Which exhibition was your favorite this year? – Now on display

For the fourth year in a row, the art platform Museumtijdschrift awards the Tentoonstellingsprijs for the best exhibition of the past season. These are the 10 nominees!

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Source: Collection Stedelijk Museum Amsterdam

Ernst Ludwig Kirchner, Nacktes Mädchen hinter Vorhang, 1910-1926
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Kirchner and Nolde: Expressionism. Colonialism

Stedelijk Museum Amsterdam

This exhibition looked not only at the work of Kirchner and Nolde, but also at the stories of the people portrayed. How did their paintings relate to people and objects from extra-European areas and colonialism?

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Source: Stedelijk Museum Alkmaar / Photo © René Gerritsen

Allart van Everdingen, Trees by the water, ca 1650-1660
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Allart van Everdingen (1621-1675): The rugged landscape

municipal museum in Alkmaar

The Dutch artist Allart van Everdingen traveled to Norway in 1644 to paint the landscape. It turned out to be an outside eye, for his paintings were in great demand in his homeland. The first major retrospective of his work was shown in the Stedelijk Museum Alkmaar.

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Fragment campaign image A Poison Tree
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Natasja Kensmil: A poison tree

Kunsthal KAdE, Amersfoort

Natasja Kensmil connects the present and history, personal memories and collective memory. In her work, which is literally and figuratively layered, she shows opposites such as power and powerlessness, the earthly and the spiritual, and violence and sacrifice.

Artemisia Gentileschi, Judith and Abra, 1607-10

Artemisia. Woman and power

Rijksmuseum Twenthe, Enschede

Artemisia was one of the most important representatives of Italian painting from the seventeenth century. As a woman, she manifested herself in a man’s world without conforming. The exhibition revolved around Artemisia’s extraordinary life and work and is part of a recent ‘rediscovery’ of the artist in recent decades.

Now to see! participated in this exhibition. Watch the episode via the link below!

Watch Now Watch! Artemisia back

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Source: Gemäldegalerie der Staatlichen Museen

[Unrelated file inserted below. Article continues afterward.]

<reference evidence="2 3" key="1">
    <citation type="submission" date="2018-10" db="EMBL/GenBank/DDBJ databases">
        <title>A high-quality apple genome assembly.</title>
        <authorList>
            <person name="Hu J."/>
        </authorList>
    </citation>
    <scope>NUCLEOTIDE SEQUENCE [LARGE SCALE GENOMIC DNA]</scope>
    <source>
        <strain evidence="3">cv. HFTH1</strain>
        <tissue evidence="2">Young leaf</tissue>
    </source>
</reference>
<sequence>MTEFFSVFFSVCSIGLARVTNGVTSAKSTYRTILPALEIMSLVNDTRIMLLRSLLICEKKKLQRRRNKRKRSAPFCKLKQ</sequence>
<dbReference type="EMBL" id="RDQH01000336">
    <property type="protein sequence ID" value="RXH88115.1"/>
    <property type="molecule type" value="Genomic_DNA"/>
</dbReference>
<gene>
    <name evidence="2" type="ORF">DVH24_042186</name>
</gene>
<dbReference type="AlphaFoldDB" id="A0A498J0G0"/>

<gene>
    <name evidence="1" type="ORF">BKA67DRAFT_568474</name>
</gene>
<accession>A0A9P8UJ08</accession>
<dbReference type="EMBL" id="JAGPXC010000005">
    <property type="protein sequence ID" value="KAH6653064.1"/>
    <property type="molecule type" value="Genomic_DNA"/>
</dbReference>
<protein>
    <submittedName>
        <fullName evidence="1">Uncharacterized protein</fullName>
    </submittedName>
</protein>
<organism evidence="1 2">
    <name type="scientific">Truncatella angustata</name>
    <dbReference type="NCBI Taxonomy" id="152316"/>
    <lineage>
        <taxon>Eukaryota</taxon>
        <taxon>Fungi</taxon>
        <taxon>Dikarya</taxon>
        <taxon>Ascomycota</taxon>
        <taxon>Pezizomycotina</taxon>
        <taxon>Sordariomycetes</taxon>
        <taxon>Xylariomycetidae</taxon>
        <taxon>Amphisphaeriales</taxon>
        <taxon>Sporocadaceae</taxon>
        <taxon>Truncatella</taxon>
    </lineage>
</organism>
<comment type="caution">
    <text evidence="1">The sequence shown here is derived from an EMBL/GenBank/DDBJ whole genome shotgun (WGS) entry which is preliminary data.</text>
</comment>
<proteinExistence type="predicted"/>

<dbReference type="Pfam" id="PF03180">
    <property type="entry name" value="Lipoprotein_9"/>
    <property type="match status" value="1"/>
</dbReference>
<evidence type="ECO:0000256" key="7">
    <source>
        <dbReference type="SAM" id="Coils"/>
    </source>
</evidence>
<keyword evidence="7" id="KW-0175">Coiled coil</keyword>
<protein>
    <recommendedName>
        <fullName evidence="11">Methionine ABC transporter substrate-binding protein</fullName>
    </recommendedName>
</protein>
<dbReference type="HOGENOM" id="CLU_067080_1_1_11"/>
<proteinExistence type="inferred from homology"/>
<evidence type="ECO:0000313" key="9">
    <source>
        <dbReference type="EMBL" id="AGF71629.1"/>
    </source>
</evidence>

Petrus Christus, Portrait of a Young Woman, c. 1470
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Don’t forget me. Portraits from Dürer to Sofonisba

Rijksmuseum Amsterdam

The Rijksmuseum was devoted to portraits from the fifteenth and sixteenth centuries. How did people want to be immortalized and remembered at the time? This question was answered based on themes such as authority, beauty, family and love.


Source: private collection Berlin, © Pictoright Amsterdam 2021.

Rob Scholte, Reproduction Mandatory, 1986

Rob Scholte – Rendering required

Museum de Fundatie, Zwolle

No fewer than four floors were filled with Rob Scholte’s paintings. The much talked about artist shamelessly uses existing images and appropriates them through alterations, additions and context shifts.

Now to see! was at this exhibition! Watch the episode via the link below!

Watch Now Watch! Rob Scholte back

Paula Rego, The Dance, 1988

Paula Rego

Art Museum The Hague

Paula Rego grew up in Portugal and moved to England to study. There she grew into one of today’s figurative painting’s greatest. Her penetrating paintings are full of symbolism, personal stories and social themes such as power, oppression, sexuality and mythology.

Now to see! participated in this exhibition. See the section below!

Watch now to see! Paula Rego back

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Room overview Under the spell of Ararat
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Under the spell of Ararat. Treasures from ancient Armenia

Drents Museum, Assen

Using approximately 160 precious archaeological objects, this exhibition takes the visitor on a journey through Armenia’s fascinating earliest history. Including the story of the high mountain Ararat, the national symbol of Armenia.


Source: Zanotta SpA – Italy

Advertisement for Liisi Beckmann’s Karelia chair, 1966

Lord we are! Women in design 1900 – today

Art Gallery, Rotterdam

More than a hundred female designers from 1900 to today are in the spotlight in the Kunsthallen! Each and every one of them has made an important contribution to the development of modern and contemporary design.

NB: This exhibition is still on display! Until October 30. Watch the Nu te Zien! broadcast about Here We Are!

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Russian avant-garde
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Russian avant-garde | Revolution in art

Hermitage Amsterdam

This exhibition was only on view for a short time because the Hermitage closed its doors after Russia’s invasion of Ukraine. The story of the Russian avant-garde is told in detail, starting in Imperial Russia, through Malevich and Kandinsky, and ending in a breeding ground in an old porcelain factory.

To vote

This list of nominations for the Museum magazine’s Exhibition Award 2022 has been selected by a jury of experts. Which exhibition ultimately wins the prize is up to the visitor. You can vote for your favorite exhibition on the Museumtijdschift website until September 15!

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